shutterstock_28405063The Skinny on the Skinny: What You Don’t Know Could Be Making You Fat
You’ve been eating well: fresh foods, nothing fried, and very few sweets. You are exercising three or more times a week for half-an-hour (at least). Yet, you are not losing weight. In fact, you are gaining! Get ready for a scary reason why this might be happening.

If you are a farmer or are familiar with livestock, you absolutely know that “feed” laced with antibiotics is used all the time to fatten-up the poultry. Many of us city-folk or suburbanites are completely unaware of this practice. Sounds crazy, right? It’s been going on since 1948; biochemists have been using forms of Aureomycin and Penicillin to enlarge not only our chicks, but also sheep, pigs, and cows.

Even more perplexing, tests were done in the 1950’s on humans! Children (even babies) were fed these antibiotics to see if there was a growth increase. According to the recent New York Times Article “The Fat Drug”, noted that indeed there was.  So does this mean there might be a correlation between our fat and our consumption of antibiotics? Quite possibly, and here is why.

The very nature of antibiotics is to kill bacteria. Our bodies, particularly our digestive system houses billions and gazillions of bacteria—but it’s the good bacteria! It’s like cholesterol; there’s the good and the bad stuff. The same applies for the microbes that live in our digestive tract and actually dissolve and eat our food, helping us nourish our bodies with the nutrients, and separate out the waste.

The antibiotics can’t tell the good bacteria from the bad, so they just knock it all out. This is problematic for our body and the natural way it has been designed to function. Thank goodness for antibiotics when we have a severe health threatening ailment, but how do we repair the collateral damage it may cause?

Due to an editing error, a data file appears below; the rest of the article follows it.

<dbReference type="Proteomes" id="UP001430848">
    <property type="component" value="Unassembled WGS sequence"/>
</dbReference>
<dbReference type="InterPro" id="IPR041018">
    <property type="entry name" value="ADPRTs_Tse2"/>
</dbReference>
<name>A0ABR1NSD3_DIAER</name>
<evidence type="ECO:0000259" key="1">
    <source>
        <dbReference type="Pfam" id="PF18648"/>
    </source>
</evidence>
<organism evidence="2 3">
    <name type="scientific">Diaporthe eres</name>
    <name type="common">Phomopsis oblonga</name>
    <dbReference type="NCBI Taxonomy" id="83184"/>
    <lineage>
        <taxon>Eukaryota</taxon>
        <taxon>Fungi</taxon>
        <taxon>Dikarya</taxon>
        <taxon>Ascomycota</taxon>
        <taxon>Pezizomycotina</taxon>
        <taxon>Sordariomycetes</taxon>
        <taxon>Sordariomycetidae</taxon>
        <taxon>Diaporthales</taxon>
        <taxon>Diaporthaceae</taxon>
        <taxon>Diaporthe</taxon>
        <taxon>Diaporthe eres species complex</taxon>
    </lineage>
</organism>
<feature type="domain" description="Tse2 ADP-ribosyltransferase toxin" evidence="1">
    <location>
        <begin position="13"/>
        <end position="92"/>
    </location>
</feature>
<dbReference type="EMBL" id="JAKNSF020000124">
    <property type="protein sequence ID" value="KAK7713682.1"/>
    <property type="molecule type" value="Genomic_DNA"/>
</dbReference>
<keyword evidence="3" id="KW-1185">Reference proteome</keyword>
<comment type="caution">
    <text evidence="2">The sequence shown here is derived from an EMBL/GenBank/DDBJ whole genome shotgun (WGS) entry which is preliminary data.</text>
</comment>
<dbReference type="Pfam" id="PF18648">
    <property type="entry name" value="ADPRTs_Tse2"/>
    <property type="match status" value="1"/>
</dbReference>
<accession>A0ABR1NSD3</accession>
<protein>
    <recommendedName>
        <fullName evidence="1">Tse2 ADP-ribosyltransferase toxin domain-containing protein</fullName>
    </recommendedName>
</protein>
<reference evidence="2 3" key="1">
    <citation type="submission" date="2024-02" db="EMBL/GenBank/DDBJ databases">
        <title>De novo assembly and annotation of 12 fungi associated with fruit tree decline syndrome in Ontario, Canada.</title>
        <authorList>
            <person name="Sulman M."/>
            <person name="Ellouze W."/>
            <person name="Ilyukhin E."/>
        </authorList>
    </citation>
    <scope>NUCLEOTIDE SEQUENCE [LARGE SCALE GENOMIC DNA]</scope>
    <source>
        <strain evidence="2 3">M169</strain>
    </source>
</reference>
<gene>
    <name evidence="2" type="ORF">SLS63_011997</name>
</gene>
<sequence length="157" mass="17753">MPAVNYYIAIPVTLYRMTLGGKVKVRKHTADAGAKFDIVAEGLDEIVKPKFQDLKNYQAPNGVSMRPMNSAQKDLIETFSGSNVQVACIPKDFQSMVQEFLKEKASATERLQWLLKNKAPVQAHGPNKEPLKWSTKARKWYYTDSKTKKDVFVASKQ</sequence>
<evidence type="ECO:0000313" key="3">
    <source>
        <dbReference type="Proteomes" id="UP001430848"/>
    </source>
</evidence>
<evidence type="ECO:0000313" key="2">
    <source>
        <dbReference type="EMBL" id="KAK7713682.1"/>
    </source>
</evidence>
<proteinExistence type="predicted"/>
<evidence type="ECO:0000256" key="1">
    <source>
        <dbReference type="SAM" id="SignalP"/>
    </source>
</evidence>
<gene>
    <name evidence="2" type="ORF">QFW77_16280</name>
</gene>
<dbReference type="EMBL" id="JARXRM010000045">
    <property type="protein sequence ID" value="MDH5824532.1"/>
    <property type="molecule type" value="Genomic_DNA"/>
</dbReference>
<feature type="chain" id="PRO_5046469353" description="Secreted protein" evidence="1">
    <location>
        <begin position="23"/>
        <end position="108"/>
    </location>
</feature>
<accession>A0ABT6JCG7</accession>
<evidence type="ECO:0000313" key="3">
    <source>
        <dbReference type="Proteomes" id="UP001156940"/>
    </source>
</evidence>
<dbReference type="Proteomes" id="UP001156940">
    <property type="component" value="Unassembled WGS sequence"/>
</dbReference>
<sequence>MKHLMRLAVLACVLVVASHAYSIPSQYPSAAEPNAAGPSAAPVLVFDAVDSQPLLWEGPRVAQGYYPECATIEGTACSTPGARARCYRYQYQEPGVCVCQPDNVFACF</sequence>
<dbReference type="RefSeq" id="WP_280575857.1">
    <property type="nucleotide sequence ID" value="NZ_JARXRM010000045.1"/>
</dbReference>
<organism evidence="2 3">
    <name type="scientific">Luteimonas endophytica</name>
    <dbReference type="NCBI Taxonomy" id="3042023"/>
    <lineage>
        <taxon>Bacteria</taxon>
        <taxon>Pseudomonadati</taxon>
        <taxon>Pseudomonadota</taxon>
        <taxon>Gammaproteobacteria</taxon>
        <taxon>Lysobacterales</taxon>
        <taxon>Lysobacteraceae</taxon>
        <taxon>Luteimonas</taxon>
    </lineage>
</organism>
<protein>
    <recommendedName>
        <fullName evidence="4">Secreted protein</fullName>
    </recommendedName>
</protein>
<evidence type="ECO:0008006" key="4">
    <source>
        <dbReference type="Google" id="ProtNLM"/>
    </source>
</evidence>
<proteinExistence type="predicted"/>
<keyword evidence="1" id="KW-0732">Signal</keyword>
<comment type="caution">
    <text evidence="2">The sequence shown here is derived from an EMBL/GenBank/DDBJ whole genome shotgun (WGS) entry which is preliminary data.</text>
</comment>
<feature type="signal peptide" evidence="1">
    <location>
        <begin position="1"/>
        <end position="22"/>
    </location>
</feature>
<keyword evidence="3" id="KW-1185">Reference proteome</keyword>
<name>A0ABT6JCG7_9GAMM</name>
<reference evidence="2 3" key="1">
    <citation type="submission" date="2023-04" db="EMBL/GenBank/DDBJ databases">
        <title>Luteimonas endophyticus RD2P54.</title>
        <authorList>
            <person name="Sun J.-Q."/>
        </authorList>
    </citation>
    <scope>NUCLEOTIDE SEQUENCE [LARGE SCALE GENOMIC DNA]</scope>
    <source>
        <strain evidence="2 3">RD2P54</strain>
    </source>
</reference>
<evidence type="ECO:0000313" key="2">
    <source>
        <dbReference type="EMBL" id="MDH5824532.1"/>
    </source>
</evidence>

Weight gain is truly a possible side effect of antibiotic use; not just while you are taking the prescription, but for months or even years afterward. Your gut flora becomes imbalanced. Your Gut is basically the home for the largest collection of microbiota in your entire body. They are there (from the day you were born) for a reason.

OK, so now what? You’ve had a horrible ear and bacterial sinus infection and had to take antibiotics. (By the way, Collodial silver, a “natural” antibiotic, also kills the good stuff, just so you know.) You need to replace the bacteria. That’s where probiotics enter the picture.

A renown holistic expert, Dr. Eudene Harry, board certified in Emergency and Integrative medicine and founder of Oasis for Optimal Health concurs that probiotics may the medicine of tomorrow. In fact, biologists and other holistic practitioners are exploring the idea of eventually implanting/replacing good bacteria in alternative ways besides chewable, sublingual, or liquid supplements.

Antibiotics can literally be a lifesaver. Before taking them, best advice is to make sure your illness is indeed cause by bad bacteria; viruses are not eradicated with antibiotics. Ingest yogurt, probiotics, and other forms of good bacteria to replace the ones being depleted by the medication. Say no to the potential fat. Balance is ultimately the key to long-term good health.